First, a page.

Economic Bulletin of August 15, 2014
by Pao-Yu Oei, Claudia Kemfert, Felix Reitz, Christian von Hirschhausen in: DIW Economic Bulletin 8/2014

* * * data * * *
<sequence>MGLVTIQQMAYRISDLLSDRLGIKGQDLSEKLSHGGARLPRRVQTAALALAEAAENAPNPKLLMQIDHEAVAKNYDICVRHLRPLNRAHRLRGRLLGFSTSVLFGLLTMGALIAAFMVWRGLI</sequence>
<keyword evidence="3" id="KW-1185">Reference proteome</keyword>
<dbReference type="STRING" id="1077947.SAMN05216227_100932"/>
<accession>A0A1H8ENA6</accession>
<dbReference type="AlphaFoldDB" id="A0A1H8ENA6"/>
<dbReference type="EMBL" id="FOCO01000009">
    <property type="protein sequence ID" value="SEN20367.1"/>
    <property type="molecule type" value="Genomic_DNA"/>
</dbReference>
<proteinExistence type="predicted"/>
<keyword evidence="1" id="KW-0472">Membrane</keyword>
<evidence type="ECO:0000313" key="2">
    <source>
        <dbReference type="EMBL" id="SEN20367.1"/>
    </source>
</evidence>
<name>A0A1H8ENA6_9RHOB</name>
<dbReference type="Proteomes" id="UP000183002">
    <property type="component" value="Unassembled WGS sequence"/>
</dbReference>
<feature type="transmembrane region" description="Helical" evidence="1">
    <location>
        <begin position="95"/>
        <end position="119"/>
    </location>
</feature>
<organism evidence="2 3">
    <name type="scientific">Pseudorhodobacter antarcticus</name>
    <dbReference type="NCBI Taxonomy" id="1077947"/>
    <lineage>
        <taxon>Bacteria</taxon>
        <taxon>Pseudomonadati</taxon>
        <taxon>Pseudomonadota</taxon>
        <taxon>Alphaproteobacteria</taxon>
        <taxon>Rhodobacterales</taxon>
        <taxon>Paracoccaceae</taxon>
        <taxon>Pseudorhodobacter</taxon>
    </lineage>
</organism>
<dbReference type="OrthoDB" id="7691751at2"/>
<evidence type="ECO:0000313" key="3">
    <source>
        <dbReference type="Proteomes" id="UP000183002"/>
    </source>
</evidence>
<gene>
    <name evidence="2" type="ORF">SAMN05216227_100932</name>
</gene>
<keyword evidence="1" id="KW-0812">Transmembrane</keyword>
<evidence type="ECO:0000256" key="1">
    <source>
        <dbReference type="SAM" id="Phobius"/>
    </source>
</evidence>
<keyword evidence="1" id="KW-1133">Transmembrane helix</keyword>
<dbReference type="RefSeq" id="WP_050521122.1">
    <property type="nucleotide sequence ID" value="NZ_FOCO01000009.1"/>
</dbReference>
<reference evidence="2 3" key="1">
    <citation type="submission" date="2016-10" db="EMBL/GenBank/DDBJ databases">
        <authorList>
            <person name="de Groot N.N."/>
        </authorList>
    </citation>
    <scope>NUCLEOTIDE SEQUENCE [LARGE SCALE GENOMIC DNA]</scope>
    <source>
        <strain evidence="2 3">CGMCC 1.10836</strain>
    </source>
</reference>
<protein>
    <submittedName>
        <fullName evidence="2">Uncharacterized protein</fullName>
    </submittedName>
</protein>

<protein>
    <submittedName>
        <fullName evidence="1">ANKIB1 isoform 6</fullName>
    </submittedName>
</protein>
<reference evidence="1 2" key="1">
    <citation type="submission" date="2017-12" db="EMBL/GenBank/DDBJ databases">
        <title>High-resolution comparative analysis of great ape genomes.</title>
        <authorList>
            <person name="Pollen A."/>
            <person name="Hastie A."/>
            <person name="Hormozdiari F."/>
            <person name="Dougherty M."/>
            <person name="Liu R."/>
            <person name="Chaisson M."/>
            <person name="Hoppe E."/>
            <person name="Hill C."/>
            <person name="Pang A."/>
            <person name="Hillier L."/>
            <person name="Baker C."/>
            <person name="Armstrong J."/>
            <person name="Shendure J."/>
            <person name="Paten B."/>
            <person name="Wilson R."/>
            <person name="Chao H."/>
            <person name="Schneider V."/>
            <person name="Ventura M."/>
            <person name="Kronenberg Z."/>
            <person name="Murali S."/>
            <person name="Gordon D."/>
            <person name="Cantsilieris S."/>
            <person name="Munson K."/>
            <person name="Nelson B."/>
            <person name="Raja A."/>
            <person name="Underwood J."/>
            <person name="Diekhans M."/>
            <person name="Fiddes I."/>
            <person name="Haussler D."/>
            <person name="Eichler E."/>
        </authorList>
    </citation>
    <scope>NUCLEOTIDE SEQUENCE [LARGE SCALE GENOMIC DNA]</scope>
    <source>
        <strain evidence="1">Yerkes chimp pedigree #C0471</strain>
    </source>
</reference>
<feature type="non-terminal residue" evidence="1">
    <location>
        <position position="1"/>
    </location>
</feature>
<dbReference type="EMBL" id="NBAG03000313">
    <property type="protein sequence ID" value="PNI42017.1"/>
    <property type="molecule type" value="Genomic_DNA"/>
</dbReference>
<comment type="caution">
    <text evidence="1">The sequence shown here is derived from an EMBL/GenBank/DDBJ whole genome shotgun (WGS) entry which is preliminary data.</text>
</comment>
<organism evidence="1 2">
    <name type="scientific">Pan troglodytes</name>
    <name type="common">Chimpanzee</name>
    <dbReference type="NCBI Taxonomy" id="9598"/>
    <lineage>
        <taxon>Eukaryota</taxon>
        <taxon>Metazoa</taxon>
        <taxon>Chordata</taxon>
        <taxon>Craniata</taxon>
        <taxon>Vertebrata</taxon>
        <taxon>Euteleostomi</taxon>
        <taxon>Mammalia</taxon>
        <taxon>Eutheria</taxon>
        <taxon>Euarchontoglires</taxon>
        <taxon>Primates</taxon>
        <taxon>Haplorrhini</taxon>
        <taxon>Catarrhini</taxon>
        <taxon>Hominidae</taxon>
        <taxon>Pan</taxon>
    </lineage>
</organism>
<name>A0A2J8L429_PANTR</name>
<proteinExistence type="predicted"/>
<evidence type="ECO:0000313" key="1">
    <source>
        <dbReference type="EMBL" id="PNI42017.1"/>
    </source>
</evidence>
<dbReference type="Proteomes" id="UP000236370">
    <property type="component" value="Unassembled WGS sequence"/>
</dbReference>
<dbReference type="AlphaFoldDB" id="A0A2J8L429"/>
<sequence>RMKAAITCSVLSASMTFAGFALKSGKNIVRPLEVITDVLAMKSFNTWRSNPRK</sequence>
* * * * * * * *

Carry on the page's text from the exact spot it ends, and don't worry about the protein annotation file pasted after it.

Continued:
Coal-fired power stations are responsible for around a third of Germany’s carbon emissions. Failure to reduce the persistently high level of coal-fired power generation threatens Germany’s climate targets for 2020 and 2050 and undermines a sustainable energy transition. Calculations by DIW Berlin and other expert opinions prove that, in the long term, lignite, in particular, is no longer relevant for the German energy system. However, if there is no significant increase in the price of CO2 emission certificates in the near future, a market-driven transition from coal to less CO2-intensive energy sources, such as natural gas, is unlikely to occur. Presently, a number of options for reducing the level of power generated by coal are being dicussed. Along with the reform of the Emissions Trading System (ETS), proposals also include minimum energy efficiency levels or greater flexibility requirements, national minimum prices for CO2 emission certificates, capacity mechanisms, a residual emissions cap for coal-fired power stations, emissions performance standards, and network development planning that respects the climate targets. The proposals address both existing and planned coal power plants.